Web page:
NASA, though, is at least considering how it could support missions to Apophis. The agency’s Office of Technology, Policy and Strategy held a “listening workshop” in February, collecting input on ideas for Apophis missions, but has not provided any updates since then.

Lindley Johnson, NASA’s planetary defense officer, said that a workshop summary was being developed for public release. “I would hope there would be some public results made available in the next few weeks.”

One proposed mission is not counting on NASA or other government funding. The Jet Propulsion Laboratory had been working on a concept called Distributed Radar Observations of Interior Distributions (DROID), which would send a spacecraft to rendezvous with Apophis and deploy two cubesats to perform a “CAT scan” of the asteroid’s interior, but had yet to secure funding.

“We have a new life,” said JPL’s Lorraine Fesq. The lab is now working with Exploration Laboratories, or ExLabs, a startup with long-term ambitions for asteroid mining. “We got very creative and came up with this new business model.”

The partnership, between ExLabs and Caltech, which operates JPL for NASA, will have ExLabs fund a Phase A design study for DROID using the company’s Space Exploration and Resource Vehicle (SERV) spacecraft. Caltech will then work to raise money for later development of the mission, going out to donors much like it would for a new campus building.

“We saw this opportunity with JPL as a fantastic opportunity for tech transfer and for us to be able to truly understand what it takes to get to an asteroid,” said Tom Cooley, former chief scientist for the Space Vehicles Directorate at the Air Force Research Lab and now senior vice president of ExLabs, adding that there would be room on SERV for additional payloads beyond DROID.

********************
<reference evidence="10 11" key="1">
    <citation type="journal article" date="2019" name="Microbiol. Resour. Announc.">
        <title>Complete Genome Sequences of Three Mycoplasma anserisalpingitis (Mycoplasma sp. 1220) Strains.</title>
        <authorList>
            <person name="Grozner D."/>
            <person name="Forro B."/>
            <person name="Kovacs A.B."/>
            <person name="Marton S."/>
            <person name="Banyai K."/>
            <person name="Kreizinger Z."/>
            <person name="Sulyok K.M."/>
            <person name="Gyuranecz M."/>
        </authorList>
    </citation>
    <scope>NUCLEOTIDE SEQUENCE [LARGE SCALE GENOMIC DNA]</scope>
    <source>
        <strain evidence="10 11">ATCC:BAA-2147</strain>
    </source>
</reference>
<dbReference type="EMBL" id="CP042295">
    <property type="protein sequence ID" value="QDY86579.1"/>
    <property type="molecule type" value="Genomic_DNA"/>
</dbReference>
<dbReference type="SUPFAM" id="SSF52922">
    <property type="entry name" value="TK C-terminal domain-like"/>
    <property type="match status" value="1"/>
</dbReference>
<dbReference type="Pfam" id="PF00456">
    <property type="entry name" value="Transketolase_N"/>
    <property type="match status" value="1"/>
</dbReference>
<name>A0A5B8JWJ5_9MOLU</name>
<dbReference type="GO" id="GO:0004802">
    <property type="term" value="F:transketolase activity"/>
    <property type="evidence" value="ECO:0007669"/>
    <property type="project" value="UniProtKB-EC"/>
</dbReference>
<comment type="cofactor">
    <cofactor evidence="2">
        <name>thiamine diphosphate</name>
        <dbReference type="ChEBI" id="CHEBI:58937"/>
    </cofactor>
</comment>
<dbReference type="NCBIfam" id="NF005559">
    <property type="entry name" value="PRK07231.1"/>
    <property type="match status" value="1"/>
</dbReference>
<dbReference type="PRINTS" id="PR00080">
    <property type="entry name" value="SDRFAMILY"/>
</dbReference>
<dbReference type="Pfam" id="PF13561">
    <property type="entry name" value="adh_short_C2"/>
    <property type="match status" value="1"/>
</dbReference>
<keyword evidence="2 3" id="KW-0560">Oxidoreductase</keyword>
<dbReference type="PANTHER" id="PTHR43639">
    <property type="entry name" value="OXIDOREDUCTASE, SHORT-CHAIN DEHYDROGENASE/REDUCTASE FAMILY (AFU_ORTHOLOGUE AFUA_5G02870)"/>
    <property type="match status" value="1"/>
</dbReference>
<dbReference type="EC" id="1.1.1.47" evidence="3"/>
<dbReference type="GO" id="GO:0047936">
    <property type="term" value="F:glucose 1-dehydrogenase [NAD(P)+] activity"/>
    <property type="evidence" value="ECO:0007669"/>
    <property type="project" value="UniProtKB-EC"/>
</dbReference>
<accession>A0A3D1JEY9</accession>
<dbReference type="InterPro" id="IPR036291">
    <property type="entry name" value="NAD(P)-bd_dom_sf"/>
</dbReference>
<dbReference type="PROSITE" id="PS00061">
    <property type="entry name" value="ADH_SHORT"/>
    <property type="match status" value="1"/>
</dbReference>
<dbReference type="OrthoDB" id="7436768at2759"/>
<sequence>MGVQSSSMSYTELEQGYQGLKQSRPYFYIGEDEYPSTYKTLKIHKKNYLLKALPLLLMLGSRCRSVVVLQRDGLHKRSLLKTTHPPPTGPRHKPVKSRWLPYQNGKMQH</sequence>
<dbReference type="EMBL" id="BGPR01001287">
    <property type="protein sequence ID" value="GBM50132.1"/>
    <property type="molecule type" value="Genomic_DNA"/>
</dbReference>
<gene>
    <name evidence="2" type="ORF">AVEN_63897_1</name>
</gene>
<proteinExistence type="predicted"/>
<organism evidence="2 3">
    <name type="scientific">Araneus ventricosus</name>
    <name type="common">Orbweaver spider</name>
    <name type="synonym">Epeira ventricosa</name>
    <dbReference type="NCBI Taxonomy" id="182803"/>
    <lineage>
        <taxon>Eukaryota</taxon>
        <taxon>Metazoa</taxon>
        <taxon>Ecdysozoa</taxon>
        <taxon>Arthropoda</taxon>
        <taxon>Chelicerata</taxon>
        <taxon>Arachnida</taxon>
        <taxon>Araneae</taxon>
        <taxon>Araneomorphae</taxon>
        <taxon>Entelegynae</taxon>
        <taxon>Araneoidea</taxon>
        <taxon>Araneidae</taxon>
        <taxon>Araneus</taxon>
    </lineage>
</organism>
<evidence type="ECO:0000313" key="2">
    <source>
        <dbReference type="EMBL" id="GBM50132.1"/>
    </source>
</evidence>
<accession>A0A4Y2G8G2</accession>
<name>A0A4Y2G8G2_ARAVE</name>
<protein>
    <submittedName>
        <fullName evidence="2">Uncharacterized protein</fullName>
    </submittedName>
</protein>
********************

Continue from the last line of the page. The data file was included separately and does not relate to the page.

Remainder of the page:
The mood at the workshop oscillated between excitement and dismay: excitement about the potential missions and the science they could provide from a once-in-a-millennium flyby, but dismay about the challenges getting any of them funded on such a short timeline.

“The most likely scenario is that zero things go besides APEX,” concluded Golovich. “That might be a little bit pessimistic. Maybe one goes.”

Squyres was more optimistic, suggesting space agencies work together to cobble together a mission using whatever they have. “The question is, how on earth do you get all these space agencies to work together to make something happen? I don’t know the answer to that.”

Such efforts need to come together quickly to get a spacecraft built and launched in time to reach Apophis before its 2029 flyby. “Decisions have to be made here in the next six months as to what we are going to do,” Johnson said, “because we are out of time.”

This article first appeared in the May 2024 issue of SpaceNews Magazine.

Jeff Foust writes about space policy, commercial space, and related topics for SpaceNews. He earned a Ph.D. in planetary sciences from the Massachusetts Institute of Technology and a bachelor’s degree with honors in geophysics and planetary science...